The NBA has created some of the greatest legacies in sports that will never be forgotten. Michael Jordan and LeBron James stand out as two icons that will easily be discussed forever in NBA discussions. Even older stars like Kareem Abdul-Jabbar, Bill Russell and Wilt Chamberlain are names most sports fans are aware of. The NBA does a good job ensuring the iconic players will stand the test of time and be remembered fondly in the sports world. However, there are quite a few great players that don’t get the same treatment. Whether it’s lack of NBA Championship rings, not winning enough MVP Awards or just not creating a strong enough body of work, these outstanding talents get lost in the shuffle.
We will look at some of the best NBA stars over the past two decades to be forgotten. The 90s era saw these guys fail to create a story as memorable as Charles Barkley, Hakeem Olajuwon or the other stars of the time. Kobe Bryant, Allen Iverson and LeBron dominating the 2000s made it equally hard for other players to find glory in that decade as well.
Most NBA fans would agree these forgotten players are greats. Their talent and contributions are not what’s in question here. The issue is that they just don’t get mentioned as much as their peers when it comes to their respective eras. Find out which underrated talents from the past deserve your attention occasionally. These are thirteen NBA stars of the 90s and twelve NBA stars of the 2000s that even hardcore fans sometimes forget about.
25 90s: Latrell Sprewell
The career of Latrell Sprewell is an afterthought today despite having an outstanding run in the 90s. Sprewell is most remembered for the controversial moment of choking his Golden State Warriors coach P.J. Carlesimo. It led to a 68-game suspension for the remainder of the season. This led to Sprewell’s time with the Warriors being discounted despite making three of his four All-Star appearances with them.
Golden State would trade him to the New York Knicks where he continued to play well.
Sprewell was a valuable player for the Knicks when they went to the 1999 NBA Finals.
Despite putting up great numbers throughout his career and making All-Star teams, no one talks about Sprewell’s career today.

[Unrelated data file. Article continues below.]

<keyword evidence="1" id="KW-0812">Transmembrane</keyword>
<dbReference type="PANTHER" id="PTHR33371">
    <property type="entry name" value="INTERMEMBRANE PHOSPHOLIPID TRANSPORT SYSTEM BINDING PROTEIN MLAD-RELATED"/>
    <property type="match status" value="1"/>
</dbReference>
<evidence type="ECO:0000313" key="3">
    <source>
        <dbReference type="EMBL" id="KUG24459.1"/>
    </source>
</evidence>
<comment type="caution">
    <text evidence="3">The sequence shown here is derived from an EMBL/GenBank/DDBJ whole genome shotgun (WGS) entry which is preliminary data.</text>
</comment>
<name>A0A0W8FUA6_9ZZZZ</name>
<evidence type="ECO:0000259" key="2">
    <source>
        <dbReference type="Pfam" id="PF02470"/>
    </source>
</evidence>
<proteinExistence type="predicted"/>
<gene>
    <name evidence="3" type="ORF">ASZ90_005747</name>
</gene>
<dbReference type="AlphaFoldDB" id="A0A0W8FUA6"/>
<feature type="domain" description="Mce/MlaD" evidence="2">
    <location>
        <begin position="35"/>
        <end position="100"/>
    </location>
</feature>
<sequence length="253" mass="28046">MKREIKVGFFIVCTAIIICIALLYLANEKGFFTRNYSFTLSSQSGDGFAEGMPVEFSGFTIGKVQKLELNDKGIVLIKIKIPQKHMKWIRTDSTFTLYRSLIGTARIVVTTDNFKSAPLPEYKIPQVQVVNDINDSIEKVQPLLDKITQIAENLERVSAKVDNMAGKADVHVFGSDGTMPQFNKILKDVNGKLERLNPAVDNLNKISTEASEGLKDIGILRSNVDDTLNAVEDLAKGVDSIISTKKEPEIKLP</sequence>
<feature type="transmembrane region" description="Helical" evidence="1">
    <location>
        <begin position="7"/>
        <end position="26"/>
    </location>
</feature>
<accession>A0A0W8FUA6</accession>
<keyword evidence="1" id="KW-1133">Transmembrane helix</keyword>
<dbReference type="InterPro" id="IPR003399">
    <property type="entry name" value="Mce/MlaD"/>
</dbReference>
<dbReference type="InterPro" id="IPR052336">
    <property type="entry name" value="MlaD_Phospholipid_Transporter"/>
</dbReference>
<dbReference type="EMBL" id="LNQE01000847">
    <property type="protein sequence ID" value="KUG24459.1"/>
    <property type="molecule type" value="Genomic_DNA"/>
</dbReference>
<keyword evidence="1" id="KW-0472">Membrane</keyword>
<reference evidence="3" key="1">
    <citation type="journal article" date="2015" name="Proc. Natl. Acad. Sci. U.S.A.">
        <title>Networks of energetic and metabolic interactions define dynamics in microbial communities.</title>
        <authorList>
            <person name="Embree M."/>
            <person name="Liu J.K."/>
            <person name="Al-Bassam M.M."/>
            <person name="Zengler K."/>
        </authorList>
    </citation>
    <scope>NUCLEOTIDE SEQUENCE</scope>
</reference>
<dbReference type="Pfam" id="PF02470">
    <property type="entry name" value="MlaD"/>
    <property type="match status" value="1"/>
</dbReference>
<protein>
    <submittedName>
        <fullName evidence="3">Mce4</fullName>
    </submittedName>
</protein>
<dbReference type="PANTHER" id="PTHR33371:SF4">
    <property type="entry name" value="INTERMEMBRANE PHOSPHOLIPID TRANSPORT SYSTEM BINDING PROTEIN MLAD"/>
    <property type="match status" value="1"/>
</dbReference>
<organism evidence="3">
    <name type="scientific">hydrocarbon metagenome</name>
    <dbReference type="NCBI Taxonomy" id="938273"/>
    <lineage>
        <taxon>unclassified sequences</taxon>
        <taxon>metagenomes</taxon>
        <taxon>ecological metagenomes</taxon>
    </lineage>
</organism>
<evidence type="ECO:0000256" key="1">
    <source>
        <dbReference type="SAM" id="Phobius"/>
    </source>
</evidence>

24 2000s: Elton Brand
Elton Brand was one of the most underrated players of the 2000s. The play at power forward saw him have a couple of All-Star seasons. Brand’s best year came in 2006 as an MVP candidate averaging 24.7 points and 10 rebounds while leading the Los Angeles Clippers back into the playoffs.
The Clippers, Chicago Bulls and Philadelphia 76ers all saw Brand play great basketball for them as a consistently great power forward. Unfortunately, he never contended for an NBA Championship or dominated like Tim Duncan or Kevin Garnett. Brand gets little love today, but he deserves respect for his accomplishments in the decade.
23 90s: Tim Hardaway
Tim Hardaway was one of the premiere point guards of the 90s despite not being discussed when breaking down the best players at the position. Fellow 90s point guards John Stockton and Gary Payton get more respect with history likely rewarding them for playing huge roles in their teams getting to the NBA Finals.
Hardaway did not have similar postseason success, but he was a great talent as shown with his stats. He averaged 20+ points five times in his career and 9+ assists five times as well. The magic number of five also saw Hardaway make five All-Star appearances all in the 90s. Hardaway’s accolades deserve more appreciation that it gets today.
22 2000s: Allan Houston
The New York Knicks saw their relevance in the 90s during the Patrick Ewing era end relatively quickly into the 2000s. There were a couple of impressive seasons to start the decade thanks to the great play of shooting guard Allan Houston. The three-point shooting and scoring ability of Houston made him a two-time All-Star in 2000 and 2001.
Houston shined as the face of the franchise before sustaining various knee injuries that would change his career.
Following three superb seasons, Houston would struggle to suit up due to the lingering injuries. The career of Houston would never be the same and it led to him being a forgotten near superstar of the 2000s.
21 90s: Kevin Johnson
The early 90s Phoenix Suns had the best chance at defeating Michael Jordan’s Chicago Bulls in the NBA Finals. Phoenix battled Chicago to a very competitive six-game series and were seconds away from potentially having a Game 7 on their home court. Everyone rightfully remembers Charles Barkley’s greatness from that team, but Kevin Johnson was another outstanding player for them.